Subversive Cartography - 19/02/2008

ICA

The ICA General Assembly has approved the establishment of a new Commission on Maps and Society. The aim is to facilitate and encourage the use of social-scientific and critical approaches to mapping, and to encourage more active engagement between cartographers and other social groups engaged in mapping activities. It thus has a twofold remit, to examine the nature of mapping activity from a theoretical-critical point of view, and to assess the state of such mapping activities as undertaken by non-traditional and non-expert groups.

Shift
The next formal meeting of the commission will take place at the annual conference of the Association of American Geographers in Boston, USA, in mid-April, where the topic “Subversive Cartographies” will be examined. These offer representations alternatives to established social and political norms. Maps are no longer cast as mirrors of reality; instead they are increasingly conceived as diverse ways of thinking, perceiving and representing space and place, expressing values, worldviews and emotions. Maps are no longer part of an elite discourse; they can empower, mystify, and enchant. This shift has been strongly facilitated by the increasing popularity of new media, burgeoning technological change, and newly developing mapping spaces (e.g. OpenStreetMap, WorldMapper and EmotionMap). Such mapping can be enacted outside existing cartographic conventions: it has escaped from the grasp of cartographers and nowadays everybody is mapping.

Situation
The first session will examine the role of the aesthetic in the construction of alternative and artistic mapping. Common themes are the relations between artistic practice and mapping, narrative and (e)motional cartography, and the politics of design. Papers will address intentionally manipulative cartography, the design and presentation of activist maps for raising awareness of social justice issues, and the nature of mapping by explorers and the influence of indigenous mapping of place on explorers. A fourth paper will examine the two-centre development in the 1950s (Paris and Boston) of “psychogeography” emanating from two very different disciplines, “situationism” and urban planning.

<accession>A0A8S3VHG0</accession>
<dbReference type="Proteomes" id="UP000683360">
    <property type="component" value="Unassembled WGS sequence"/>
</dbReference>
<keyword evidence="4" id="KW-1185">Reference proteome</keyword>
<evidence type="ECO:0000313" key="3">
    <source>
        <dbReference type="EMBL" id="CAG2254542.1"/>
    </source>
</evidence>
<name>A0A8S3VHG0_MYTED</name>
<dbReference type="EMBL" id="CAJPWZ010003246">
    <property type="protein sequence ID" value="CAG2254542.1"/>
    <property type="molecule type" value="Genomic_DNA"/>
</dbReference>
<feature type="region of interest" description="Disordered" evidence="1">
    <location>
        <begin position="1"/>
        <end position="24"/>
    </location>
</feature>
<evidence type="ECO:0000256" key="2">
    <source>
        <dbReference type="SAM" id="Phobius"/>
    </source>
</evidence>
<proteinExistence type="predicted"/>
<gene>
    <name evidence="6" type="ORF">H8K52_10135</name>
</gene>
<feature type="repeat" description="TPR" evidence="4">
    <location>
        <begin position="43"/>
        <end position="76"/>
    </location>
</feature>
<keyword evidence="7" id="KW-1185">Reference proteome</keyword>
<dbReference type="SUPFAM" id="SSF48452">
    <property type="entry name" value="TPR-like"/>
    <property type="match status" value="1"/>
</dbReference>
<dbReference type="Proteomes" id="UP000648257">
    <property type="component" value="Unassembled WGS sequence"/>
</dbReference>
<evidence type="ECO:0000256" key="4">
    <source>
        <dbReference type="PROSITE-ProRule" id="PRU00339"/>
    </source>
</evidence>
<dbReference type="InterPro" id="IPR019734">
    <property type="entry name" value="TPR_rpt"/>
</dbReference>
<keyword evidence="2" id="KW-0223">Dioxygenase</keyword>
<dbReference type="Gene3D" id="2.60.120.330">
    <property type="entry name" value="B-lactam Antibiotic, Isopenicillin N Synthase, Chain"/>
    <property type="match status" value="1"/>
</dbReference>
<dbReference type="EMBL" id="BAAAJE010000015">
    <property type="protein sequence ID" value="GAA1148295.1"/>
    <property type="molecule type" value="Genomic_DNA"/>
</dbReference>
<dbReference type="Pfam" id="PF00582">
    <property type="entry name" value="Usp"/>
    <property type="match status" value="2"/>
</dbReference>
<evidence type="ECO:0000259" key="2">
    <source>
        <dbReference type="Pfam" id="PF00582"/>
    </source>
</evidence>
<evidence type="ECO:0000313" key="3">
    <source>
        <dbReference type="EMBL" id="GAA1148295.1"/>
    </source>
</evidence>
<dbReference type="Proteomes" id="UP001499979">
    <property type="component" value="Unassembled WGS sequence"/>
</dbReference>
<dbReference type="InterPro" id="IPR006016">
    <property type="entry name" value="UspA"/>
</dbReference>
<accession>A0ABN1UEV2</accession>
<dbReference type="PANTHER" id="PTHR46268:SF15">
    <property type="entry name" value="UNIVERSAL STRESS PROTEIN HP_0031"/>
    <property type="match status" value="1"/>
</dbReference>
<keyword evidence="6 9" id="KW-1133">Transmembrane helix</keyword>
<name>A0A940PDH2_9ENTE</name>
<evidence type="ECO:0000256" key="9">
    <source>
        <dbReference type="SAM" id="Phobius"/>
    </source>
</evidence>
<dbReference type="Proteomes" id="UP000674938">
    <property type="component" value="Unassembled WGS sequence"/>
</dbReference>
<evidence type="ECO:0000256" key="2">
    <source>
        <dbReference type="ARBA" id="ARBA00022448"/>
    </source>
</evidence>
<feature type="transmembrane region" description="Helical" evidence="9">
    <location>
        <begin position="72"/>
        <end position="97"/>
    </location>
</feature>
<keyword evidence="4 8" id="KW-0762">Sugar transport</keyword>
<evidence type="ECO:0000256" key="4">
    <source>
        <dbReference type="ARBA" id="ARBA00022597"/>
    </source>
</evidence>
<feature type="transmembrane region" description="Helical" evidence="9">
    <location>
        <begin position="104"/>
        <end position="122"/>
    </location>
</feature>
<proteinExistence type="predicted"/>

Technology
The second session will focus on the role of technologies and methodologies important in community engagement. Common themes include changing roles of the web, the emancipating potential of GIS and ways of evaluating the aesthetic. Also considered will be the perceived need to critically subvert trad­itional mapping of world history, the role of the web as a publishing medium for independent groups, mapping by physically disabled youngsters, the role of GPS in capturing a sense of place and the nature of grassroots GIS initiatives.

Subversion
The final, more abstract, session will examine aspects of subversion. Common themes cover the ambiguities of the subversive, different ways of theorising the medium, and the practical, political and affective potential of “oppositional” mapping. First considerations will be the nature of maps, alluring and evocative, yet distant, antisocial, detached, even alien, and pose the question, “are maps autistic?” Further presentations will examine the development of map “hoaxes” on the internet, the use of counter-mapping to engage with a campus space, and the way in which we can use emotion to affect geo-visualisations.

Last updated: 28/01/2021